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##### how to divide fractions

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I need the basic rule for dividing fractions

Nov 8th, 2014

Dividing fractions by fractions isn't as hard as it looks. To divide one fraction by another, all you have to do is flip the numerator and denominator of the second fraction and switch the division sign to a multiplication sign. After that, you just multiply the two remaining numbers and you're good to go. If you want to know how to multiply fractions by fractions, see Step 1 to get started.

## Steps

1. 1

Flip the numerator and denominator of the second fraction. Remember that the numerator is the number on top of the fraction and the denominator is the number on the bottom. You can also think of this as changing the second fraction to its reciprocal. Let's say you're working on the following problem: 2/3 ÷ 3/7. After you write it down, the first thing you should do is to flip the numerator and denominator of the second fraction, 3/7, so that it becomes 7/3.
• You can rewrite the problem as 2/3 ÷ 7/3.

2. 2

Change the division sign to a multiplication sign. Now, just change the division sign to a multiplication sign so that the problem reads like this: 2/3 x 7/3. You can do this because dividing a number by a fraction is the same as multiplying by a fraction's reciprocal, also known as its inverse.
• For example, take the problem, 1 x 1/2. The answer here is simply 1/2. If you rewrite the problem as 1 ÷ 2/1, which is the inverse of 1/2, then you will still get 1/2.

3. 3

Reduce the numerators and denominators of both fractions to their lowest terms by canceling out any common factors. In this example, the problem 2/3 x 7/3 is already reduced to its lowest terms. Before you move on to the next stage of a problem like this, see if you can find a common factor either between the numerator and denominator of one fraction, or between the numerator of one fraction and the denominator of the other. A common factor of two numbers is evenly divisible into each number. For example:
• In the problem 2/4 x 4/8, you can reduce the problem to 1/2 x 1/2, because the numerators and denominators of both fractions are evenly divisible by 2. Just divide each part of each fraction by the common factor to get the new reduced problem.

• In the problem 4/3 x 9/2, you can divide 3 and 9 by the common factor, 3, because these numbers are diagonal from each other. 3 ÷ 3 = 1 and 9 ÷ 3 = 3, so your new problem reads 4/1 x 3/2. However, you can also then divide the 4 and the 2 by 2, because it is a common factor of both numbers. So, 4 ÷ 2 = 2 and 2 ÷ 2 = 1, so your new problem should read 2/1 x 3/1.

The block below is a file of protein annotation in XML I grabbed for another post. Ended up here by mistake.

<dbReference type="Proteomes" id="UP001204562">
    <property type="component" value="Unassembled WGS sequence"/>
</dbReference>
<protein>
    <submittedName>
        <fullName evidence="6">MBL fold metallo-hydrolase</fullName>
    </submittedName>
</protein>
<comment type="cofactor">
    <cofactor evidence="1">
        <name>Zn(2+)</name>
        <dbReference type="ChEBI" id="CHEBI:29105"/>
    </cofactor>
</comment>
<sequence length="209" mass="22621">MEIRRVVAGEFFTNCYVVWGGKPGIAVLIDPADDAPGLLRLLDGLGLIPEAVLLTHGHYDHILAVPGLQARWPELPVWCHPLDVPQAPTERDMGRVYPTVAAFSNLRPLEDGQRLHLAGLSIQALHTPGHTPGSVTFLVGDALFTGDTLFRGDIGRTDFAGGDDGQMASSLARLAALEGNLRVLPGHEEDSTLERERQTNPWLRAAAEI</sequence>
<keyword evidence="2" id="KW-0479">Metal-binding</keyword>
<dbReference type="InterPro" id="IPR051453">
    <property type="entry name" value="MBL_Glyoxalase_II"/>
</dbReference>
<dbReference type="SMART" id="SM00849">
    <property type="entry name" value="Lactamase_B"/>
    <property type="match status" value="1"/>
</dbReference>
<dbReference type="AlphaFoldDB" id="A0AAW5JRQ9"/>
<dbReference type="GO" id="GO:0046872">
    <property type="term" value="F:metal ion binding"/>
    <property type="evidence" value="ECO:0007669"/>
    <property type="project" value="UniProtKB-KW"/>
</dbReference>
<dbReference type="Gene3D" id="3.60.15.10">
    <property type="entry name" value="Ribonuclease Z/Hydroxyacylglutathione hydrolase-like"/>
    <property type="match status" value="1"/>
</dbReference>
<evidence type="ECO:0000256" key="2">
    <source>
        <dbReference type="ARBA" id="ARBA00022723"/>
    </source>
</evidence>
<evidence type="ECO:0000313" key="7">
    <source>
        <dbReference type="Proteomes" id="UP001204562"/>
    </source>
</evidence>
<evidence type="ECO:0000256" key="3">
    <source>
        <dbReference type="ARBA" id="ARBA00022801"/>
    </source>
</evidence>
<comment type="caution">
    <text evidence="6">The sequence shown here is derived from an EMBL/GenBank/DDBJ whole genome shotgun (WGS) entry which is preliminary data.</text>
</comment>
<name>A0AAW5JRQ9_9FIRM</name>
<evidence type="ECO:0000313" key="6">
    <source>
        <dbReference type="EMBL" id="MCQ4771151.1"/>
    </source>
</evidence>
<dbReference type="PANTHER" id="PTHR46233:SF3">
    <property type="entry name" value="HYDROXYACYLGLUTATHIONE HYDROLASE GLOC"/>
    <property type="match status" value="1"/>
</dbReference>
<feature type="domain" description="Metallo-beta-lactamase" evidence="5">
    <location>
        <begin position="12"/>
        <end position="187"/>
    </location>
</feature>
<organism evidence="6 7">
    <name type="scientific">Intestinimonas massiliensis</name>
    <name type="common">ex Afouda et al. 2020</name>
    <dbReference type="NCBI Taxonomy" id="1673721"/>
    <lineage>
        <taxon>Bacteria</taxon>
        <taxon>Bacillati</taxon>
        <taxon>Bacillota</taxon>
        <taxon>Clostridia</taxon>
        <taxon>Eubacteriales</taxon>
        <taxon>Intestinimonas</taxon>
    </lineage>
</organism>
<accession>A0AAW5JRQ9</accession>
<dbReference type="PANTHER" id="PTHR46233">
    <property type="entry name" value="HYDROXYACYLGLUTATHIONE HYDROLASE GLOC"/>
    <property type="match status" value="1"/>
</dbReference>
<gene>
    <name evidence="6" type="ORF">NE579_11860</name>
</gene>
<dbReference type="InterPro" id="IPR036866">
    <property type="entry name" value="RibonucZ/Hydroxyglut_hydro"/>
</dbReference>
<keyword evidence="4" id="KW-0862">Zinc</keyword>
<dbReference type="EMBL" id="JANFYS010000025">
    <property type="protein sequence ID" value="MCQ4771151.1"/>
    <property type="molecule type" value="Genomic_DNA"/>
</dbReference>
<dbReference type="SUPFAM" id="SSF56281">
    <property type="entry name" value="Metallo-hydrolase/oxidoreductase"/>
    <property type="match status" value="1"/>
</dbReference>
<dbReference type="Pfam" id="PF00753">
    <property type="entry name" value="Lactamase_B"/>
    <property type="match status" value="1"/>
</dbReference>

4. 4

Multiply the numerators and denominators of the fractions. Now, you must simply multiply the numerators and denominators of the fractions, just as you would do in an ordinary multiplication problem. Here's what you need to do:
• Multiply the numerators. In this example, you should multiply 2 x 7 to get 14.
• Multiply the denominators. In this example, you should multiply 3 x 3 to get 9.
• Place the new numerator over the new denominator. The result is 14/9.
5. 5

Convert the fraction to a mixed number if it's necessary. 14/9 is considered an improper fraction because the numerator is larger than the denominator. If the problem — or your teacher — calls for the problem to be written in mixed number form, then you should rewrite the improper fraction as such. Here's what you need to do to convert an improper fraction to a mixed number:
• See how many times the denominator evenly goes into the numerator. In this case, see how many times 9 will fit into 14. 9 goes into 14 just one time (with some left over).

• Write this number as a whole number to the left of the fraction. Now, you have 1 whole number and a fraction remaining.

• Find the remainder. The remainder is the number that is left over when you divide the denominator into the numerator. When you divide 9 into 14, you have 5 left over. This is your remainder.

• Write this number over the original denominator. Now, you should write 5/9.

• Write the fraction next to the whole number and you're all done. Just put it all together to get 1 5/9 and you're all done. You've converted an improper fraction to a mixed number.

6. 6

Use a recipe for a real-life example. Though this isn't mandatory, you can use a recipe to get a better sense of how this process works. It's a great way of learning for yourself and if you're trying to help a friend or student learn, it's also a great way to teach it. For example, say that you're making a cake. The recipe calls for 1/3 of a pint of milk and you need to know how many batches of batter you can make from the entire pint. The answer is three––and here is why:
• 1/3 of a pint goes into one pint three times.

• Just as "2 goes into 8 four times" is 8/2 = 4, then 1/3 goes into 1 three times and is expressed as 1 ÷ 1/3 = 3, which can also be rewritten as 1 x 3/1. 1 ÷ 1/3 is 3thirds.

Nov 8th, 2014

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Nov 8th, 2014
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Nov 8th, 2014
Aug 23rd, 2017
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